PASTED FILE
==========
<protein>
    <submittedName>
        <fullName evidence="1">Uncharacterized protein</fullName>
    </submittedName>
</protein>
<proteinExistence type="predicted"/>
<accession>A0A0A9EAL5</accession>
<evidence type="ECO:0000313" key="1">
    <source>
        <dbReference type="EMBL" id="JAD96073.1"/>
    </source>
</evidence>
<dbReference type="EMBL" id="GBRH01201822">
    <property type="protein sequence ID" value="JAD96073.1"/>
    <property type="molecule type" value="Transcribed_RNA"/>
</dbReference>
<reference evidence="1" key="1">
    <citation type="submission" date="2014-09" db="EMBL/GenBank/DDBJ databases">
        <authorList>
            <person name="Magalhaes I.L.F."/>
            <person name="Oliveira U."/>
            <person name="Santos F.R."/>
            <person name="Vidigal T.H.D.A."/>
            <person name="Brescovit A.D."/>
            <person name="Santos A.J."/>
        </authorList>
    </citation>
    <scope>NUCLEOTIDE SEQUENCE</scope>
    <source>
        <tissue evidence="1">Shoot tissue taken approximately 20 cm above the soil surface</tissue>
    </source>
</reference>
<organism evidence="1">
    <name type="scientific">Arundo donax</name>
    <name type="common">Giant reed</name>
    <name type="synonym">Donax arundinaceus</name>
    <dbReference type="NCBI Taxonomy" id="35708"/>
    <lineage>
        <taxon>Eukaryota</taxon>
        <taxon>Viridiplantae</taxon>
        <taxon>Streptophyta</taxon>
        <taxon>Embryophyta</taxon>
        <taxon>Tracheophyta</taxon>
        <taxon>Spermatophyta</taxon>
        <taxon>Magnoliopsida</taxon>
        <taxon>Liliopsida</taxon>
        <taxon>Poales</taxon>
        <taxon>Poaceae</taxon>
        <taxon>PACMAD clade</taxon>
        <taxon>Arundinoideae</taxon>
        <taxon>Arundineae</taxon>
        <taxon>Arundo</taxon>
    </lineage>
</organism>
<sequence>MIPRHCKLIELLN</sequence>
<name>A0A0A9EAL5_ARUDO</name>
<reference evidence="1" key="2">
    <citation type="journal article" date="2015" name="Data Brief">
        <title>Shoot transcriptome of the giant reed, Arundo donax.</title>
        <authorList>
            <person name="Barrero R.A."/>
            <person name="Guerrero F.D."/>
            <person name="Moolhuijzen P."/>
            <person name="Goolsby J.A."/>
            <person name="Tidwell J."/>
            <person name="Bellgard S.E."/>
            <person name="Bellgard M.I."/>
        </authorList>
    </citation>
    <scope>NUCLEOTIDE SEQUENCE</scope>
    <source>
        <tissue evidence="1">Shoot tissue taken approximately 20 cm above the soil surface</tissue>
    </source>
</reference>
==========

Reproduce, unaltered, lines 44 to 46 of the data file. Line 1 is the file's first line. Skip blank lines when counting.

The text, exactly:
        <taxon>Spermatophyta</taxon>
        <taxon>Magnoliopsida</taxon>
        <taxon>Liliopsida</taxon>